Chris Jericho Remembers Chris Benoit on Anniversary of Murder-Suicide

Chris FeatherstoneFeatured ColumnistJune 24, 2013

It all started in 1985. Chris Benoit, being fascinated with the style of the Dynamite Kid, began his wrestling career. Looking to emulate the style of his role model, Benoit entered Canada's Stampede Wrestling promotion and began to impress the Hart family with his undying passion to excel in the wrestling business. Here, Benoit started to mimic some moves from Kid, particularly the diving headbutt. Benoit would go on to use this move for the duration of his career.

Benoit then did some work in Japan and Mexico, even capturing the WWF Light Heavyweight Championship and holding it for over a year-and-a-half. After a very brief stint in WCW, Benoit became popular during his ECW run beginning in 1994. Although he only stayed for a year, he made a name for himself by being a dominant heel, even gaining the moniker of "The Crippler." His most notable moment in ECW was when he broke Sabu's neck after a botched back body drop.

He would then gain fame in WCW, becoming notable for a various number of accomplishments such as joining the Four Horseman, his runs as United States Champion and his "Best-of-Seven Series" matches with Booker T for the television title. He also engaged in a real life conflict with Kevin Sullivan over Woman, who was once Sullivan's wife but then became involved with Benoit. This was aired as a storyline on WCW programming.

In spite of winning the WCW World Heavyweight Championship during his tenure, Benoit shockingly still decided to leave the company and join the WWE. Three others made the choice to leave as well—Dean Malenko, Perry Saturn and Eddie Guerrero—to form the faction known as the Radicalz. Benoit achieved midcard success, becoming the Intercontinental and United States Champion. In 2004, he reached the pinnacle of his career, winning the Royal Rumble and subsequently the World Heavyweight Championship at WrestleMania XX.

After being drafted to ECW in 2007, he was booked to win the championship during a match against CM Punk. However, Benoit never showed up to the event.

Unfortunately, the unthinkable happened—he was later found dead in his home, and it was determined that Benoit was the mastermind behind a menacing double murder of his wife Nancy and son Daniel, which eventually resulted in him hanging himself.

WWE even cancelled the previously-booked Raw to have a tribute show for Benoit. However, after finding out the details about the case, the company began to distance themselves from Chris Benoit altogether, refusing to mention him on any programming and even omitting him from most public media footage.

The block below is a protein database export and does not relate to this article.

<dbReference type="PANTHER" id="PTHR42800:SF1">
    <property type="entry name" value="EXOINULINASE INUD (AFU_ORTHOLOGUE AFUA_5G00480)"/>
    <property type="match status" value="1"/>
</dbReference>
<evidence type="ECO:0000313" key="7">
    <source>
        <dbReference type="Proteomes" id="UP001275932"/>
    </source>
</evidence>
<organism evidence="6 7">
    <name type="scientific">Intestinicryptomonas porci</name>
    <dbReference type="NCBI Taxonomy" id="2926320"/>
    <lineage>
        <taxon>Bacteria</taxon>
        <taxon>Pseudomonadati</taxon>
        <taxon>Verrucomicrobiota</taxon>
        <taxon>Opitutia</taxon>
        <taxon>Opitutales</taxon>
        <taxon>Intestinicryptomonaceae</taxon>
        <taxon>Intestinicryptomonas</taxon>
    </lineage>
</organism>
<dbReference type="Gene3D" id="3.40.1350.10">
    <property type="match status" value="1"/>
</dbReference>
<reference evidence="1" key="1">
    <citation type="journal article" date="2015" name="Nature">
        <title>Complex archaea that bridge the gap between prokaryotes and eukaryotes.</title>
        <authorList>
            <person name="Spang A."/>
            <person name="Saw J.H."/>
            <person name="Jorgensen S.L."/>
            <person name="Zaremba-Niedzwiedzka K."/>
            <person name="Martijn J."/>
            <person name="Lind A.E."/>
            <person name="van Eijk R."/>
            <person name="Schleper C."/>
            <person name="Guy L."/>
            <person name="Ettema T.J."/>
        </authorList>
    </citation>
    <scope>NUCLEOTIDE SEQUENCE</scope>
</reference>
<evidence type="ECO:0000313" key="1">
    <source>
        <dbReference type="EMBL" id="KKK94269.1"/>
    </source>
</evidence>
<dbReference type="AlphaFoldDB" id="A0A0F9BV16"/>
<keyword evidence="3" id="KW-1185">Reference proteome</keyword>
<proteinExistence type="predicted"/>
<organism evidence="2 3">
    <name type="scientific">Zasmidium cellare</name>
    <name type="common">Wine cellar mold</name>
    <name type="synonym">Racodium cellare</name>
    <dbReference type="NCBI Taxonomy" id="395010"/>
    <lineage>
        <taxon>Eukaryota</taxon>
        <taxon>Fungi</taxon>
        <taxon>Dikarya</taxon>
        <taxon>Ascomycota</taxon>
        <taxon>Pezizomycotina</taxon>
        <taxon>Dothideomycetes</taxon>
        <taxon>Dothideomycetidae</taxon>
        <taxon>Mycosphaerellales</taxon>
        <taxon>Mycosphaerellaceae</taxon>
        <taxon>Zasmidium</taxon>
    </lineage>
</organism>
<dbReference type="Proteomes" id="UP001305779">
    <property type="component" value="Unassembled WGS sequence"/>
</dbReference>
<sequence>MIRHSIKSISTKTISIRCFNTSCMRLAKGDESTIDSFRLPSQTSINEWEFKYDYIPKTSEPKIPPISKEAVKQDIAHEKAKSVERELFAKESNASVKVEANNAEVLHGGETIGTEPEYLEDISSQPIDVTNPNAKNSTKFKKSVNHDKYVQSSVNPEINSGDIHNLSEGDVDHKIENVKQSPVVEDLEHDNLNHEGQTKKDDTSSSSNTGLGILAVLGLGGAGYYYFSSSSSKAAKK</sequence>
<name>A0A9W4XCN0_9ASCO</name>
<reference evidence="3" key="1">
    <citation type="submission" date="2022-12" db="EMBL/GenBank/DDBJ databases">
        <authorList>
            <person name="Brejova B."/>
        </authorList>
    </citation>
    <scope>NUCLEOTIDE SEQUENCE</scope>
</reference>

Even with such an indelible tarnish of an amazing and enviable pro wrestling career, many wrestlers still recognize Benoit as a consummate professional.

Long-time friends of Benoit—Chris Jericho and Perry Saturn—commemorated Benoit today, the six-year anniversary of that tragic incident.

Jericho posted this picture of he and Benoit during the WAR Super J Cup in 1995. Benoit (as Wild Pegasus) defeated Jericho (as Lionheart) in the second round of the competition.

— Chris Jericho (@IAmJericho) June 24, 2013

Perry Saturn respectfully paid tribute to him on Twitter as well:

Today's the anniversary of real tragedy. I'll never understand it. But I can't help still missing my friend. RIP Benoit Family.

— Perry Saturn (@PerrySaturn1) June 24, 2013

Sadly, even though he had such a great pro wrestling career, Chris Benoit will always be known for the deplorable acts committed during that late-June weekend. As a result, a shoo-in Hall of Fame career will never reach that zenith.

Honestly, one can never take away from what Benoit achieved during his career. He became one of the most well-respected people among a host of fellow wrestlers during his lifetime, and to this day, many are still shocked that he would commit such a heinous act.

So the controversial question remains: despite the irremovable career-altering blemish, would you still induct Chris Benoit in the WWE Hall of Fame? Comment, respectfully, below.


Chris Featherstone is a writer for Continue to show your support on Facebook, Twitter and the PandP Show Tues. at 11 p.m. ET.